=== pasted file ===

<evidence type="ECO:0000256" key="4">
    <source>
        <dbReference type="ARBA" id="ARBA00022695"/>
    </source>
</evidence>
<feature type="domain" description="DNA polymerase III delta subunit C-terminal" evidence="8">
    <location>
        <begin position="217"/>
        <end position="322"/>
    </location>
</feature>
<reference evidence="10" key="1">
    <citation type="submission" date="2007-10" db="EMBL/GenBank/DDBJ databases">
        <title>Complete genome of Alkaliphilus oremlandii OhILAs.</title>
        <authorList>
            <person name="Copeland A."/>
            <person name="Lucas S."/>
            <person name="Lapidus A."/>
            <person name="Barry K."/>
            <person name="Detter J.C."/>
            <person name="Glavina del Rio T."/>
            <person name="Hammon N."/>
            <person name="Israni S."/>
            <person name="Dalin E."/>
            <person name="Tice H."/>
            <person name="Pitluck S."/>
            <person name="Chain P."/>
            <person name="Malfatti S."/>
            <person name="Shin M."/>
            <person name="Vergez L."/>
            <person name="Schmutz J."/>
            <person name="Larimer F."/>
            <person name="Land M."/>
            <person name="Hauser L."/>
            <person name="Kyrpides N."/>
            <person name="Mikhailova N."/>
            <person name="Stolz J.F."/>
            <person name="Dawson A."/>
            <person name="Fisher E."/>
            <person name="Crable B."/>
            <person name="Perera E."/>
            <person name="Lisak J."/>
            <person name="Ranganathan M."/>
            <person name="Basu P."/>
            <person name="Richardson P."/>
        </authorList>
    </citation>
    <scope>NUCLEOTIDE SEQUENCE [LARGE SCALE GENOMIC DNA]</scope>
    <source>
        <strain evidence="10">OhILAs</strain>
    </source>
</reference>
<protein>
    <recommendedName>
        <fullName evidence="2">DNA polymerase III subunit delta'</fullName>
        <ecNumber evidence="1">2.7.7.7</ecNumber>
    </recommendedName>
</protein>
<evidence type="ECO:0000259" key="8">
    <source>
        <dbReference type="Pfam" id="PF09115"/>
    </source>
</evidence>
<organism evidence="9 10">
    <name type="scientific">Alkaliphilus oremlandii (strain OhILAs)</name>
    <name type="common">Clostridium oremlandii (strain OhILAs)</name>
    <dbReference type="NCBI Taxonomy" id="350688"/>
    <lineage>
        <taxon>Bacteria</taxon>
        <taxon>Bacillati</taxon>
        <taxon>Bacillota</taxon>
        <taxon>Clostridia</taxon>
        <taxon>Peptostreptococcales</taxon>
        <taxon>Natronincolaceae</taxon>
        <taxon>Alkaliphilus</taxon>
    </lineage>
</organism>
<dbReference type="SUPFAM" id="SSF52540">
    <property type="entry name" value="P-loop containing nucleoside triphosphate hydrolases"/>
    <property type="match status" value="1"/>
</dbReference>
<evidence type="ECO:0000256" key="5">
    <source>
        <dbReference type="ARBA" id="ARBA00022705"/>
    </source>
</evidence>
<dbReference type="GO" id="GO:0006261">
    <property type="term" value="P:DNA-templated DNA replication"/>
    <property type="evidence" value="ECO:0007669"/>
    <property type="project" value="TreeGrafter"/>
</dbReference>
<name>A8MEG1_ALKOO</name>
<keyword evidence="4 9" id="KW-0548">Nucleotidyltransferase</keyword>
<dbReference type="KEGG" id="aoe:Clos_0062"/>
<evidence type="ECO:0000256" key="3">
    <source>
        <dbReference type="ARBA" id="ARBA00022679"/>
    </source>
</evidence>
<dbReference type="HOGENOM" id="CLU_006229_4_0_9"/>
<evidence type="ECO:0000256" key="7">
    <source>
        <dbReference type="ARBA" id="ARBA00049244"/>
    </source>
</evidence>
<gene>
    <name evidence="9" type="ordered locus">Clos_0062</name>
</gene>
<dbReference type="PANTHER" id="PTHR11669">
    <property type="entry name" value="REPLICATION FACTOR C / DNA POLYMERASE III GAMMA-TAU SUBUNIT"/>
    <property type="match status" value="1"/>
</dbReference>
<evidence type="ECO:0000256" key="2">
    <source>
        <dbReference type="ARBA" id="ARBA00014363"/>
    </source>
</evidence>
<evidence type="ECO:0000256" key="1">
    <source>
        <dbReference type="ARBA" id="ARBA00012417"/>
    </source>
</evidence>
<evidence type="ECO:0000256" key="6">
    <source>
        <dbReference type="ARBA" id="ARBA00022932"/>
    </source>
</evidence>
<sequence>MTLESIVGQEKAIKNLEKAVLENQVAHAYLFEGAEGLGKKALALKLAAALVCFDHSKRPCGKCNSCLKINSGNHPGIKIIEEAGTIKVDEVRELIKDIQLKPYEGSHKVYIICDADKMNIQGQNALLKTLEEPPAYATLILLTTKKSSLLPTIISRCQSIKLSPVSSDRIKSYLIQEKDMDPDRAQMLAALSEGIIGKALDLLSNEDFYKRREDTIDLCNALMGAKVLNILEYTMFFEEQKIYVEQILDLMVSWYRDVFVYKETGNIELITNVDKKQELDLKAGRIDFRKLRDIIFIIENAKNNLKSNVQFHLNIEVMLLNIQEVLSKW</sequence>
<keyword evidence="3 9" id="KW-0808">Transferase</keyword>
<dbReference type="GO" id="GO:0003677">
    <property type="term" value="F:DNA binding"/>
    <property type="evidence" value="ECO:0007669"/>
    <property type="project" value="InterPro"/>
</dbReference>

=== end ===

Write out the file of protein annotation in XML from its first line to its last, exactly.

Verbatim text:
<evidence type="ECO:0000256" key="4">
    <source>
        <dbReference type="ARBA" id="ARBA00022695"/>
    </source>
</evidence>
<feature type="domain" description="DNA polymerase III delta subunit C-terminal" evidence="8">
    <location>
        <begin position="217"/>
        <end position="322"/>
    </location>
</feature>
<reference evidence="10" key="1">
    <citation type="submission" date="2007-10" db="EMBL/GenBank/DDBJ databases">
        <title>Complete genome of Alkaliphilus oremlandii OhILAs.</title>
        <authorList>
            <person name="Copeland A."/>
            <person name="Lucas S."/>
            <person name="Lapidus A."/>
            <person name="Barry K."/>
            <person name="Detter J.C."/>
            <person name="Glavina del Rio T."/>
            <person name="Hammon N."/>
            <person name="Israni S."/>
            <person name="Dalin E."/>
            <person name="Tice H."/>
            <person name="Pitluck S."/>
            <person name="Chain P."/>
            <person name="Malfatti S."/>
            <person name="Shin M."/>
            <person name="Vergez L."/>
            <person name="Schmutz J."/>
            <person name="Larimer F."/>
            <person name="Land M."/>
            <person name="Hauser L."/>
            <person name="Kyrpides N."/>
            <person name="Mikhailova N."/>
            <person name="Stolz J.F."/>
            <person name="Dawson A."/>
            <person name="Fisher E."/>
            <person name="Crable B."/>
            <person name="Perera E."/>
            <person name="Lisak J."/>
            <person name="Ranganathan M."/>
            <person name="Basu P."/>
            <person name="Richardson P."/>
        </authorList>
    </citation>
    <scope>NUCLEOTIDE SEQUENCE [LARGE SCALE GENOMIC DNA]</scope>
    <source>
        <strain evidence="10">OhILAs</strain>
    </source>
</reference>
<protein>
    <recommendedName>
        <fullName evidence="2">DNA polymerase III subunit delta'</fullName>
        <ecNumber evidence="1">2.7.7.7</ecNumber>
    </recommendedName>
</protein>
<evidence type="ECO:0000259" key="8">
    <source>
        <dbReference type="Pfam" id="PF09115"/>
    </source>
</evidence>
<organism evidence="9 10">
    <name type="scientific">Alkaliphilus oremlandii (strain OhILAs)</name>
    <name type="common">Clostridium oremlandii (strain OhILAs)</name>
    <dbReference type="NCBI Taxonomy" id="350688"/>
    <lineage>
        <taxon>Bacteria</taxon>
        <taxon>Bacillati</taxon>
        <taxon>Bacillota</taxon>
        <taxon>Clostridia</taxon>
        <taxon>Peptostreptococcales</taxon>
        <taxon>Natronincolaceae</taxon>
        <taxon>Alkaliphilus</taxon>
    </lineage>
</organism>
<dbReference type="SUPFAM" id="SSF52540">
    <property type="entry name" value="P-loop containing nucleoside triphosphate hydrolases"/>
    <property type="match status" value="1"/>
</dbReference>
<evidence type="ECO:0000256" key="5">
    <source>
        <dbReference type="ARBA" id="ARBA00022705"/>
    </source>
</evidence>
<dbReference type="GO" id="GO:0006261">
    <property type="term" value="P:DNA-templated DNA replication"/>
    <property type="evidence" value="ECO:0007669"/>
    <property type="project" value="TreeGrafter"/>
</dbReference>
<name>A8MEG1_ALKOO</name>
<keyword evidence="4 9" id="KW-0548">Nucleotidyltransferase</keyword>
<dbReference type="KEGG" id="aoe:Clos_0062"/>
<evidence type="ECO:0000256" key="3">
    <source>
        <dbReference type="ARBA" id="ARBA00022679"/>
    </source>
</evidence>
<dbReference type="HOGENOM" id="CLU_006229_4_0_9"/>
<evidence type="ECO:0000256" key="7">
    <source>
        <dbReference type="ARBA" id="ARBA00049244"/>
    </source>
</evidence>
<gene>
    <name evidence="9" type="ordered locus">Clos_0062</name>
</gene>
<dbReference type="PANTHER" id="PTHR11669">
    <property type="entry name" value="REPLICATION FACTOR C / DNA POLYMERASE III GAMMA-TAU SUBUNIT"/>
    <property type="match status" value="1"/>
</dbReference>
<evidence type="ECO:0000256" key="2">
    <source>
        <dbReference type="ARBA" id="ARBA00014363"/>
    </source>
</evidence>
<evidence type="ECO:0000256" key="1">
    <source>
        <dbReference type="ARBA" id="ARBA00012417"/>
    </source>
</evidence>
<evidence type="ECO:0000256" key="6">
    <source>
        <dbReference type="ARBA" id="ARBA00022932"/>
    </source>
</evidence>
<sequence>MTLESIVGQEKAIKNLEKAVLENQVAHAYLFEGAEGLGKKALALKLAAALVCFDHSKRPCGKCNSCLKINSGNHPGIKIIEEAGTIKVDEVRELIKDIQLKPYEGSHKVYIICDADKMNIQGQNALLKTLEEPPAYATLILLTTKKSSLLPTIISRCQSIKLSPVSSDRIKSYLIQEKDMDPDRAQMLAALSEGIIGKALDLLSNEDFYKRREDTIDLCNALMGAKVLNILEYTMFFEEQKIYVEQILDLMVSWYRDVFVYKETGNIELITNVDKKQELDLKAGRIDFRKLRDIIFIIENAKNNLKSNVQFHLNIEVMLLNIQEVLSKW</sequence>
<keyword evidence="3 9" id="KW-0808">Transferase</keyword>
<dbReference type="GO" id="GO:0003677">
    <property type="term" value="F:DNA binding"/>
    <property type="evidence" value="ECO:0007669"/>
    <property type="project" value="InterPro"/>
</dbReference>